President Biden, in remarks at his first visit to the Pentagon as commander-in-chief, announced the creation of a China Task Force to assess Defense Department strategies to meet the challenges posed by China.
The task force, which will be led by Special Assistant to the Secretary of Defense Dr. Ely Ratner, will include up to 15 civilian and uniformed Defense Department employees. It will review strategy, operational concepts, technology and force structure, as well as defense relations with China.
"It will require a whole of government effort, bipartisan cooperation in Congress and strong relations and partnerships," Biden said. "That's how we'll meet the China challenge and ensure the American people win the competition of the future."
The task force has four months to prepare recommendations for Defense Secretary Lloyd Austin, who introduced both Mr. Biden and Vice President Kamala Harris.
Austin and Mr. Biden reflected on the service of Beau Biden who, when he was a captain in the Delaware National Guard, served under Austin's command in Iraq. Austin referred to the Biden family as a military family who understands sacrifice. Biden said it's the honor of his life to serve as commander-in-chief.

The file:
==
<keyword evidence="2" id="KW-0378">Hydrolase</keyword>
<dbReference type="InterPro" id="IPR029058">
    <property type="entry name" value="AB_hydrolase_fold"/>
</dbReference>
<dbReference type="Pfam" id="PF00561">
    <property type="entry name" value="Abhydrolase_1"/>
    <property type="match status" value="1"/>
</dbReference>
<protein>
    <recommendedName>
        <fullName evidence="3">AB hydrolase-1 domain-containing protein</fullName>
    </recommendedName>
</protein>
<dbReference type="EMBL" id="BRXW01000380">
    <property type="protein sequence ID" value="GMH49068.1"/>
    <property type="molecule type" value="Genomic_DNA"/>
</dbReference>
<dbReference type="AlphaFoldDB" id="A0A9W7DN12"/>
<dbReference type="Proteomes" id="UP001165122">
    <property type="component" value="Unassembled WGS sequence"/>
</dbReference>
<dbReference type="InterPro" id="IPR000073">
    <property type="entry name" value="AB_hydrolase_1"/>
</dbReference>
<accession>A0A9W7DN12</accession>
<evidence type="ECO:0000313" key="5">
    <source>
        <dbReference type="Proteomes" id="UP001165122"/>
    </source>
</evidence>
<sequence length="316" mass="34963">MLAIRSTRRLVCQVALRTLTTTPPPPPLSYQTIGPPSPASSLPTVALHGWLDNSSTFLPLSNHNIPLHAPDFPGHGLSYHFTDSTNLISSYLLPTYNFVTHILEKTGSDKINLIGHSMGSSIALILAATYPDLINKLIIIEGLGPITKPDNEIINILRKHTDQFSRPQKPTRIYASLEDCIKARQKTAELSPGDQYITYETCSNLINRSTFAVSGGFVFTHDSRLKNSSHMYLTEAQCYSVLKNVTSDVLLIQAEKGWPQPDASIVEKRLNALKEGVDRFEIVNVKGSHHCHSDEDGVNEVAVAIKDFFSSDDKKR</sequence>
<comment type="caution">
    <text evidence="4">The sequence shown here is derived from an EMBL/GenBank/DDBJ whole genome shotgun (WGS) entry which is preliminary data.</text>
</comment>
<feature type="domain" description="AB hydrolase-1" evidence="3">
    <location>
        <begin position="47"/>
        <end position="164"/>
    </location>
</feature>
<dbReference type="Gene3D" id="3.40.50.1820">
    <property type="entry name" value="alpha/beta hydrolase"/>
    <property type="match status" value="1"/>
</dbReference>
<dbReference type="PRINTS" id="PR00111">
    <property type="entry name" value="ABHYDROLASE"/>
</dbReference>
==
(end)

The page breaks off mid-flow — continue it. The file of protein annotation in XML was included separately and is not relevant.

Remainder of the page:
Both Mr. Biden and Vice President Harris in their remarks paid tribute to African-American service members, past and present. Biden vowed to ensure everyone is treated with respect.
"Right now, more than 40% of our active-duty forces are people of color, and it's long past time that the full diversity and full strength of our force is reflected at every level in this department, Biden said. Austin is the first Black defense secretary.
The visit comes a week after Austin directed commanders to schedule a date for a "" to address extremism in the ranks. The Pentagon was alarmed to find veterans and active-duty personnel participated in the January 6 riot at the Capitol that resulted in the deaths of five people.
Pentagon spokesperson John Kirby told reporters in a briefing assault on the Capitol was "a wake-up call."
The military, too, has seen racist incidents within its ranks in the past few weeks.
The chief of naval operations has condemned two recent extremist incidents. Graffiti was found in a bathroom of the USS Carl Vinson, and on the USS Lake Champlain, a sailor found a noose on his bunk. Both incidents are under investigation, according to a statement this week from Admiral Michael Gilday.
Contributing: David Martin and Mary Walsh